Police union embargoes Carleton over professor’s actions
An Ottawa police union is suspending relationships with several Carleton groups in response to a criminology professor inviting a witness to a trial involving police officers to speak to his class before the trial began.
In an email sent to association membership, Ottawa Police Association (OPA) president Matt Skof named the CKCU radio station and the School of Journalism and Communication among the bodies the union would no longer work with.
Skof said criminology professor Darryl Davies’ actions affect the entire university.
“If Carleton is not going to provide me with a public response as to their position on their employee, then they’re not holding him accountable,” Skof said.
Davies said he will not apologize for his actions.
“I’m not going to change my perspective about bad policing,” Davies said.
The trial acquitted two officers accused of assaulting a homeless man.
The witness Davies invited to his class was later ruled unreliable by an Ottawa judge.
Davies called the suspension of the union’s relationship with Carleton “reprehensible.”
“This is just the kind of threats and bullying tactics that are used by police in the city,” he said.
Beth Gorham, manager of public affairs, said via email that Davies’ opinions “are entirely his own and do not represent those of Carleton.”
“He remains entirely accountable for his views,” she said.
CKCU station manager Matthew Crosier said the union does not have a formal relationship with CKCU, but police officers are interviewed on some radio shows.
Chris Waddell, director of the school of journalism, said he has not spoken with the union nor its president about the issue.
“Relations with the Ottawa Police have been very good,” he said.
Waddell said he received a letter dated March 27 from Skof that said the OPA was ending its relationship with the school, but it did not explain what exactly that meant.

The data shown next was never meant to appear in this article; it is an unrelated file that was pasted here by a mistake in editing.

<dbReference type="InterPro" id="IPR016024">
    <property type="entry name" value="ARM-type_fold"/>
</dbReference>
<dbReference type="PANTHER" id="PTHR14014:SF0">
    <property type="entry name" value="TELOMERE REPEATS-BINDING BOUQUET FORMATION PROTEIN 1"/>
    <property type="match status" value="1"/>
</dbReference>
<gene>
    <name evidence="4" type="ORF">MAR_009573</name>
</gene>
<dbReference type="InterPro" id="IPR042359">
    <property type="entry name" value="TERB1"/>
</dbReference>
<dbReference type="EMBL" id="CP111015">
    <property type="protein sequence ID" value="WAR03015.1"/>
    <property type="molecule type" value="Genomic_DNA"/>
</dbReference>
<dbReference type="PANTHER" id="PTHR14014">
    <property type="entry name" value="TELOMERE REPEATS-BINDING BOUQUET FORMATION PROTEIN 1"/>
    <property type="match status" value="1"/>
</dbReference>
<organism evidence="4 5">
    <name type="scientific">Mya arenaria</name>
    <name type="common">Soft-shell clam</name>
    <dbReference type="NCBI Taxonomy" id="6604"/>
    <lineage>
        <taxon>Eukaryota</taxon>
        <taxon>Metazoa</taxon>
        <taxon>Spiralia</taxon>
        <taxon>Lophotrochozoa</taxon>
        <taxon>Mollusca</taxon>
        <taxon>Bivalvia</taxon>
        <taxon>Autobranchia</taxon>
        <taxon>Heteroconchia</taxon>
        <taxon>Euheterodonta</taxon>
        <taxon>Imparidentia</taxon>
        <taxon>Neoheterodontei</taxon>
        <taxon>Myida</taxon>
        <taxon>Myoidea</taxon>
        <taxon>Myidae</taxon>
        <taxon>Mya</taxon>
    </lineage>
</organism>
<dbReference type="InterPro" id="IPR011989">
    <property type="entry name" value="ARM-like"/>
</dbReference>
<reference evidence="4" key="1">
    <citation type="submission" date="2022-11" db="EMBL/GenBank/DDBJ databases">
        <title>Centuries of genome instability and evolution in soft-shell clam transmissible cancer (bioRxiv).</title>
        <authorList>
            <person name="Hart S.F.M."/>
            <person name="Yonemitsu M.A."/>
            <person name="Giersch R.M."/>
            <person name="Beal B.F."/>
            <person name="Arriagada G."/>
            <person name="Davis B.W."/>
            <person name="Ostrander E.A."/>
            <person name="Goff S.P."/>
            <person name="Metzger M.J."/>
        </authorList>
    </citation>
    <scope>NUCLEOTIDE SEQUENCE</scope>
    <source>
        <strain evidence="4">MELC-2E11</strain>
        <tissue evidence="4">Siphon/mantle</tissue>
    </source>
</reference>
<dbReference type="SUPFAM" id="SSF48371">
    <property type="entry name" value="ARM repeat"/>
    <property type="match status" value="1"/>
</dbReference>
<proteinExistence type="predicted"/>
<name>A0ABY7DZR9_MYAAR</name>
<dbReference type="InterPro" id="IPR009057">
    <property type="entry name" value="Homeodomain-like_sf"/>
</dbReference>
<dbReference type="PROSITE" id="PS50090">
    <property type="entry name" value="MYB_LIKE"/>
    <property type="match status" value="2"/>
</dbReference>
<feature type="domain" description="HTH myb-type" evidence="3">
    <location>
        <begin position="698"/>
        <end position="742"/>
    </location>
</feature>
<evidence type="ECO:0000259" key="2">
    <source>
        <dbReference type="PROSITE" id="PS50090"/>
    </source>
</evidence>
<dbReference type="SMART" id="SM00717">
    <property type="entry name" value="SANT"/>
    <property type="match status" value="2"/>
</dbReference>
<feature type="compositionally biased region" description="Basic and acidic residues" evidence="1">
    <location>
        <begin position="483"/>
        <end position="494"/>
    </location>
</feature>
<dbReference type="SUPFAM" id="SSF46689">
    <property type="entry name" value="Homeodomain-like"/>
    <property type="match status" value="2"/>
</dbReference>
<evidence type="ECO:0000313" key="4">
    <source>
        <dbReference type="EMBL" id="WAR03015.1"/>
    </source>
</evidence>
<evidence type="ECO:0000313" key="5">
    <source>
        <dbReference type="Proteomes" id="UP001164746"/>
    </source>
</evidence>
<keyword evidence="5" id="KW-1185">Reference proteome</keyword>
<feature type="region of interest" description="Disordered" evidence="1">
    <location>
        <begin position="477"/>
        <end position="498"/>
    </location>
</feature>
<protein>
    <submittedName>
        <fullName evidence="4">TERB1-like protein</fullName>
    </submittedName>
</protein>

Skof said he asked the university to give a position on Davies’ actions, but they did not respond.
He said he wants Davies to be held responsible for his actions.
“Mr. Davies would be the first one to hold our guys accountable, so I’m just asking the same thing,” he said.
In relation to the actions taken against Carleton, the Ontario Civil Liberties Association (OCLA) filed a complaint to the Office of the Independent Police Review Director (OIRPD), a police oversight body, against Skof.
The complaint states that the OCLA is “deeply concerned” by Skof’s actions, and claims that by writing to the president of Carleton and to members of the Ottawa Police Service, Skof is making “outright attempts to silence a professor’s criticisms of policing in Ontario.”
The email “brings discredit upon the reputation of the police force of which the association president is a member,” the complaint said.
As a publicly-funded university, the complaint said Carleton’s “societal role is to express independent views on the subject of policing.”
Skof declined to comment on the complaint.
“As I have already communicated with the Director of the school of journalism, and suspending my relationship with the University, it would be inappropriate for me to comment further,” he said via email.